Dapu, the process of recovering, or reinterpreting, the music in these handbooks, has been the focus of several conferences in China; many qin players have worked at dapu. Because music is a language with structure there are many clues to what the original rhythms might have been. There is also considerable scope for interpretation.

As for the tablature itself, over 600 distinct titles survive in printed form. A few survive from publications of the Southern Song dynasty (1127-1280), and there is one tablature (You Lan) preserved in Japan from the 6th century. But most tablature of that period was hand copied, not printed, and so if it has survived it is through later copies. The earliest large collection of qin tablature to actually to survive is that in the Shen Qi Mi Pu (1425 AD)

Styles of qin play have evolved over time, and they varied from region to region. One old tradition says that qin music should be accompanied by song. Different attitudes have been expressed concerning ornamentation, but generally it is said that there has been a gradual increase in left hand complexity.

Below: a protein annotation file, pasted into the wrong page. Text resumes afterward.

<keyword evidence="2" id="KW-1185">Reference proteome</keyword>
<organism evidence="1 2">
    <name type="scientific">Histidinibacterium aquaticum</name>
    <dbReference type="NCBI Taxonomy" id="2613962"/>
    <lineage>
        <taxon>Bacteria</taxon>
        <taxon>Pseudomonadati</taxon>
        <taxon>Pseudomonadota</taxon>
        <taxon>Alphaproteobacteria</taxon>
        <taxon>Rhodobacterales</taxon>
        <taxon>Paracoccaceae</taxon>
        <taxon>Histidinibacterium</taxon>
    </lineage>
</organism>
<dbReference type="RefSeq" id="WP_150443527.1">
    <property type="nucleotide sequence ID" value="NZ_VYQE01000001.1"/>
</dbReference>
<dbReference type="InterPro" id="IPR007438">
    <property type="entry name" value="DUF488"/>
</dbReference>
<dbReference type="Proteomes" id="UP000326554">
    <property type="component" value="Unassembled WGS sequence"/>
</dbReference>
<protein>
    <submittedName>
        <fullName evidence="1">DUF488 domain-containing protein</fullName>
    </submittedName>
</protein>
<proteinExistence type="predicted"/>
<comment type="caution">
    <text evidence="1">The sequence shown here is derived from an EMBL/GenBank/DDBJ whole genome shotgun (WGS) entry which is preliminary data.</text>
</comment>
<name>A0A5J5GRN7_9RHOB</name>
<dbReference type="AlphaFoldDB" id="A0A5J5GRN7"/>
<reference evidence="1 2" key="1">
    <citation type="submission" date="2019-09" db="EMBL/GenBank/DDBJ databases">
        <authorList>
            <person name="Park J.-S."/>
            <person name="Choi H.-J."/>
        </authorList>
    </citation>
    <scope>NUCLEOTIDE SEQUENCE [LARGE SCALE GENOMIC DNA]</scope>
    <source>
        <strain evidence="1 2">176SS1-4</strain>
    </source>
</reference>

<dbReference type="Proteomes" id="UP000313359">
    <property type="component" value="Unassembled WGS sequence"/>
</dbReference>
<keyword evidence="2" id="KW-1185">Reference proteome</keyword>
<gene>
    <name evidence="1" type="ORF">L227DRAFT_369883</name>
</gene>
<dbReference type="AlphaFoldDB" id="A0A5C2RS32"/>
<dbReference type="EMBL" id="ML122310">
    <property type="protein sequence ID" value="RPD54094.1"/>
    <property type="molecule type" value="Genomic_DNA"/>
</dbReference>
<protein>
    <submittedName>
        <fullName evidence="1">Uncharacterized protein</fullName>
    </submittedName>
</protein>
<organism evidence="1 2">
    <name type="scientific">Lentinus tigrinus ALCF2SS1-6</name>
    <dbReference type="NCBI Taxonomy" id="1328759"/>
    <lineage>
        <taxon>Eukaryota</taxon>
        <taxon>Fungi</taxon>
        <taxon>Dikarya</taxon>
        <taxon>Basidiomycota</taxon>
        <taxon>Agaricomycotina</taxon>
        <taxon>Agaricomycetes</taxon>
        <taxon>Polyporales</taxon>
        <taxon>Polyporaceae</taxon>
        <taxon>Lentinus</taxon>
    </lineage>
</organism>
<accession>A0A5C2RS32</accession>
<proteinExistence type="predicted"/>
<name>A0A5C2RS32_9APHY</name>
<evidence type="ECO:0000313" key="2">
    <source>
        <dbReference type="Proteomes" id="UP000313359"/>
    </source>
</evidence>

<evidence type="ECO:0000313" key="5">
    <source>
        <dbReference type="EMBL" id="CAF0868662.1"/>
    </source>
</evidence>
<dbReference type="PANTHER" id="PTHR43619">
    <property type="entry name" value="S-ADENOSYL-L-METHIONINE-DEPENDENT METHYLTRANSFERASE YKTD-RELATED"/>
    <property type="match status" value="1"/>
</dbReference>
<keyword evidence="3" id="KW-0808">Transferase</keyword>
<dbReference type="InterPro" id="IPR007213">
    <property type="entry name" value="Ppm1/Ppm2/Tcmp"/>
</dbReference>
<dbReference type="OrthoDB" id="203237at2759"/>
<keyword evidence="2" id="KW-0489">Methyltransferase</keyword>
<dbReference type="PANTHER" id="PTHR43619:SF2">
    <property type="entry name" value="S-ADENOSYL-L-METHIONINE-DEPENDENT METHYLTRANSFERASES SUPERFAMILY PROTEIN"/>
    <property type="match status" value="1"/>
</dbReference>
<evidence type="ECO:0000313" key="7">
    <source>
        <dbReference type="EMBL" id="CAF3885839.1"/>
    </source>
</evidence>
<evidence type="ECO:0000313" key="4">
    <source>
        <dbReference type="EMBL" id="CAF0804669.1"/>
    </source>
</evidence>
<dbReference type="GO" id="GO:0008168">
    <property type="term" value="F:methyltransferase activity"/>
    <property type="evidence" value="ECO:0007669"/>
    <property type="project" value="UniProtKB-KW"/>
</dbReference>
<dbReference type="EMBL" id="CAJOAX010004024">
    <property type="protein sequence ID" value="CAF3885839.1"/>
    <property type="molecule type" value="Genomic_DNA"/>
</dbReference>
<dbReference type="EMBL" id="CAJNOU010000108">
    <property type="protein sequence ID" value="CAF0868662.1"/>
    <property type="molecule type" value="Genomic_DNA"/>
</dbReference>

Published research has generally shown that, as traced through time, any particular qin piece tends to become more complex in its left hand movements. This indicates not that pieces with complex left hand movements are newer, but that they have been longer in the active repertoire. The qin pieces in SQMP apparently come from different periods of time, some perhaps as early as the Tang dynasty. Can one compare the complexity of left hand movements in different pieces to try to help date them?